Around the globe, more consumers say they’re feeling confident. In the first quarter of 2014, global consumer confidence returned to a pre-recession level with an index score of 96—the highest score since first-quarter 2007. This represents a two-point increase from fourth-quarter 2013 and a three-point increase from a year ago (Q1 2013). And there are other positive signs: perceptions of local job prospects improved in all regions except Latin America; recessionary sentiment improved in 68 percent of markets; and discretionary spending intentions increased in all regions.
Heading up this positive sentiment are the world’s biggest economies. Consumer confidence increased six points in the U.S. (100), remained flat in China (111), increased one point in Japan (81), increased four points in Germany (99), increased eight points in France (59) and increased three points in the U.K. (87). This puts U.S. consumer confidence at its highest level since 2007, while Germany and Japan consumer confidence are at their highest levels since 2005.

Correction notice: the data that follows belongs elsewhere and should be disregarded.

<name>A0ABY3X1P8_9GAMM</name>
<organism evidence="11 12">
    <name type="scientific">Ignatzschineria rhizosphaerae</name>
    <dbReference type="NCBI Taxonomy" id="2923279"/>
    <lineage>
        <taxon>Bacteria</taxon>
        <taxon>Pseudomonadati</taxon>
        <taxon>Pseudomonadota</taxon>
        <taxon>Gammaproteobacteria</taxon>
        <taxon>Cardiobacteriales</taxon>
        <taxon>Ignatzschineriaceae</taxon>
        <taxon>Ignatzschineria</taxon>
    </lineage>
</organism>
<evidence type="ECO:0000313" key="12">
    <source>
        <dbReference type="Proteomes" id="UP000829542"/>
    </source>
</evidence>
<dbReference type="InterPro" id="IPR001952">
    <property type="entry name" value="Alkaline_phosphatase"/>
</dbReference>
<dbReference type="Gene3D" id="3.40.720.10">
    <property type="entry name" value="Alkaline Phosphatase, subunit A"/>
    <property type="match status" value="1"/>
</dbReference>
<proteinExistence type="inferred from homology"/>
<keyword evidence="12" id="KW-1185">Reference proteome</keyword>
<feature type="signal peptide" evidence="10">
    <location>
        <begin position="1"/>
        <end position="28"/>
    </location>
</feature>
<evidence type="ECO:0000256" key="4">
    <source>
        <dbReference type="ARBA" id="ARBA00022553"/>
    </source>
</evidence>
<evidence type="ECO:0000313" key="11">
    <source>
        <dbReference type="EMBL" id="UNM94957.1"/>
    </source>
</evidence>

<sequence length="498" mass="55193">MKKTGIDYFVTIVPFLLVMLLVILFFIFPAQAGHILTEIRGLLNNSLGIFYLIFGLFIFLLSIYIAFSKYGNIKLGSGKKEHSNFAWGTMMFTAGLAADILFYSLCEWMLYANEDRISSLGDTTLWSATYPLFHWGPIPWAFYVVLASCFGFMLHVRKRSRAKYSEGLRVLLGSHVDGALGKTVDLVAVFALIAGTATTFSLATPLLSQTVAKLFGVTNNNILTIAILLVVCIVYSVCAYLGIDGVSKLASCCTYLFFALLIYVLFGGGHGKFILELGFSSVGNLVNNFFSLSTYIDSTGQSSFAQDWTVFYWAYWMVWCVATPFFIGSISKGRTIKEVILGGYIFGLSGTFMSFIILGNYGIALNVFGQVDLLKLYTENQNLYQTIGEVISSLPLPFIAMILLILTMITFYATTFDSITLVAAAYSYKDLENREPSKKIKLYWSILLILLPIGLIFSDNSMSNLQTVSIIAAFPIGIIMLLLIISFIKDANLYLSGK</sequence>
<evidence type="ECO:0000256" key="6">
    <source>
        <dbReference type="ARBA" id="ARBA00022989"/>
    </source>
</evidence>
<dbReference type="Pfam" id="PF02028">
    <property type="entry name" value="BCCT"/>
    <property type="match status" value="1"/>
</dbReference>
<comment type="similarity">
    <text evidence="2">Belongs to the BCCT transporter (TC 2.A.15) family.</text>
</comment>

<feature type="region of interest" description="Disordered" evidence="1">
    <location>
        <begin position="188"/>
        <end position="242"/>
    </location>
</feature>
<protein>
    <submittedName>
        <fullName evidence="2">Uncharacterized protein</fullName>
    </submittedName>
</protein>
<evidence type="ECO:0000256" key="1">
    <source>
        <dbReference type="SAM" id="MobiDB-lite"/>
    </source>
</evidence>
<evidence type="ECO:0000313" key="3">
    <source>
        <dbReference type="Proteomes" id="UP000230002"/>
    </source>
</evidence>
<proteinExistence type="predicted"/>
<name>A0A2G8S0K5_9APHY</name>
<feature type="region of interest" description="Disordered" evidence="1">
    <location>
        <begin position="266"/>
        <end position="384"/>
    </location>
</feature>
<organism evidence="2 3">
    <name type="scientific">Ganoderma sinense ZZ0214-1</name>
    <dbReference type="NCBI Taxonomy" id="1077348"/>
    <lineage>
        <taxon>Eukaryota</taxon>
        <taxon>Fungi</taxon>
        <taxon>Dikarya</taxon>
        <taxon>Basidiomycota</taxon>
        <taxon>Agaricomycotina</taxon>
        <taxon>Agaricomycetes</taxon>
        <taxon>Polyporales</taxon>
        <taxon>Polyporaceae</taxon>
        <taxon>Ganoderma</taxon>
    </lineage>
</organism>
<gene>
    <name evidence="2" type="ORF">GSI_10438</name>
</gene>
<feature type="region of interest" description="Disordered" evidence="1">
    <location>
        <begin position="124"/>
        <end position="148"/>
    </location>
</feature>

The Nielsen Global Survey of Consumer Confidence and Spending Intentions, established in 2005, measures consumer confidence, major concerns and spending intentions among more than 30,000 respondents with Internet access in 60 countries. Consumer confidence levels above and below a baseline of 100 indicate degrees of optimism and pessimism.